I spent the whole book cheering Martine on, wanting her to live her life as best she could after the bombing. So, did she go back to her day job and settle down? Not quite. Martine went on to become a Paralympic hero in Volleyball, she represented her country in the city she loved with all her heart.

This is a story of survival, spirit and determination but also being human. Martine doesn’t claim she’s perfect. She shares her doubts, her struggle to carry on at times and more. However, this made me laugh so much. She’s genuinely funny and learns to live and laugh at herself.

Martine is a hero and this was an incredible read. Was it tough at times, yes but I came out with a sense of determination because if Martine can get through that, I can get through my struggles. Of course, I gave this 5 stars. A truly brilliant story and one you should pick up.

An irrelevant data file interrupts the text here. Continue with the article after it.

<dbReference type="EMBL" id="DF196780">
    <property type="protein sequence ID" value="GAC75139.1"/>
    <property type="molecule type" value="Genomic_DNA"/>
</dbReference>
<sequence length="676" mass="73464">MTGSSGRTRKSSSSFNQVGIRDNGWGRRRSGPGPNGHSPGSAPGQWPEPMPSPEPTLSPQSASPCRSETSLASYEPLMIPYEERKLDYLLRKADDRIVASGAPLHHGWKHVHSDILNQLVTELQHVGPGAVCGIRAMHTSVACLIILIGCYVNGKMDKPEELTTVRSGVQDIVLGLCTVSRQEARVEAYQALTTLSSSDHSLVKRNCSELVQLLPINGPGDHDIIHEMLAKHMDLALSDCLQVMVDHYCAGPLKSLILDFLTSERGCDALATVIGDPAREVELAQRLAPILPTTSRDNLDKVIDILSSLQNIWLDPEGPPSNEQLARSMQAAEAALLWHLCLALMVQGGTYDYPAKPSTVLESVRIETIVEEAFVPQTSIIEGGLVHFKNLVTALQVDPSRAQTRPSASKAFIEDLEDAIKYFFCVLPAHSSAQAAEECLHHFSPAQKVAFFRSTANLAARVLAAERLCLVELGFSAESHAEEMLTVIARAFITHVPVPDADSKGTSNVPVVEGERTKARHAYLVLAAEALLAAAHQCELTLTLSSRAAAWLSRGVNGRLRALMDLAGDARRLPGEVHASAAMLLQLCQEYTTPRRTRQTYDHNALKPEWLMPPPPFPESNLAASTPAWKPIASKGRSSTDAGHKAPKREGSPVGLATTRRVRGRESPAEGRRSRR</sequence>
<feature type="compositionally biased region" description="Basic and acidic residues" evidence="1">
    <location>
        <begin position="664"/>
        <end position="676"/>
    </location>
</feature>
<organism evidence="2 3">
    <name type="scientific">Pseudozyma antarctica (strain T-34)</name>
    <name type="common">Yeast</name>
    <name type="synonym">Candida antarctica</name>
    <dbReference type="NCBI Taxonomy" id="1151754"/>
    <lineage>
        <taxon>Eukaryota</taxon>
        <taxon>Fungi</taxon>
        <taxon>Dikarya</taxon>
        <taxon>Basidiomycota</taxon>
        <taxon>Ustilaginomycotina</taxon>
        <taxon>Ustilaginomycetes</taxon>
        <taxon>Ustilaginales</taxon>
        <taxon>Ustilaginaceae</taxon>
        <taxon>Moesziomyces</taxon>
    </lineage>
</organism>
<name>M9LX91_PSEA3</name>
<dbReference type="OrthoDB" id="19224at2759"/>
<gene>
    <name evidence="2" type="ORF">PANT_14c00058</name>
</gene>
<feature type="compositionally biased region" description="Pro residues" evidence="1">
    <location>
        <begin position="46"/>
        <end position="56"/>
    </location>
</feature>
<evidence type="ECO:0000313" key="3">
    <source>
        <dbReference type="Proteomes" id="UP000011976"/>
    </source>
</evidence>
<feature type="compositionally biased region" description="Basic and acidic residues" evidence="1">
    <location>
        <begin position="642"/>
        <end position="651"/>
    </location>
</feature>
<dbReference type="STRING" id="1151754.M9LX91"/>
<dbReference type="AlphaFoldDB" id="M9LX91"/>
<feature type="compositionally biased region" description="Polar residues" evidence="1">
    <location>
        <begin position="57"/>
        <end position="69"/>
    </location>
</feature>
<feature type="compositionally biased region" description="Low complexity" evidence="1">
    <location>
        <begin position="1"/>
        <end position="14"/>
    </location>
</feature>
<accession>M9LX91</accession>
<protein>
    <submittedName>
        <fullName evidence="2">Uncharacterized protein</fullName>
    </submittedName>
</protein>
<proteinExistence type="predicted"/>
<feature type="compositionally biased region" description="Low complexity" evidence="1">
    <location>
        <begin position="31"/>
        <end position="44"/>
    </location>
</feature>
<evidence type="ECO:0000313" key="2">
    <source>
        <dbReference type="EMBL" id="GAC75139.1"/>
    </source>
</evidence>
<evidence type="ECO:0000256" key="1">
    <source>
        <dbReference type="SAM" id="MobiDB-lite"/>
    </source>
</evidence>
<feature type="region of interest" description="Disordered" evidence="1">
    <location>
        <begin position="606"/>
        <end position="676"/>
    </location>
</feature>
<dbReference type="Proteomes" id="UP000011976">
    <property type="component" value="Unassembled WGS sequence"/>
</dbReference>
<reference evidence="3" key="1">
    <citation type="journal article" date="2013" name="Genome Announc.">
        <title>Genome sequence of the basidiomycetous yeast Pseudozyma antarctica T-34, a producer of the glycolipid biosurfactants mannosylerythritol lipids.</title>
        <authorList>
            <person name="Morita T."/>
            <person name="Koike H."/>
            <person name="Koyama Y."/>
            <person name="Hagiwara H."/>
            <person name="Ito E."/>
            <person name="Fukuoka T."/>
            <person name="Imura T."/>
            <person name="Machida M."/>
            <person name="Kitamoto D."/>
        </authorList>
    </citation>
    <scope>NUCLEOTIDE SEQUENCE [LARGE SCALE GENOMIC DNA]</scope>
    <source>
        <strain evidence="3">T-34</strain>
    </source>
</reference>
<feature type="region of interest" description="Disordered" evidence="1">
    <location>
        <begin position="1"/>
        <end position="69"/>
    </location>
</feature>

Book Review: Everywoman – Jess Phillips

Everywoman Jess Phillips

 

A lot of people scoff at the thought of going into politics. Even more so if you’re from a less wealthy background because it’s not what someone ‘like us’ does is it? Be prepared to completely change your mind and want to start a revolution of diversity and equality and it’s all thanks to Jess Phillips.

I picked this up after watching an interview with Jess online, I finally saw someone who I could identify with who works in our government. This book is much more than politics, this is about women, empowerment and just giving things a go! Previously, Jess worked for Women’s Aid, an incredibly important charity supporting women who need help most. Some of the stories were harrowing but show the fire behind Jess’s speeches in parliament, such as those about domestic violence.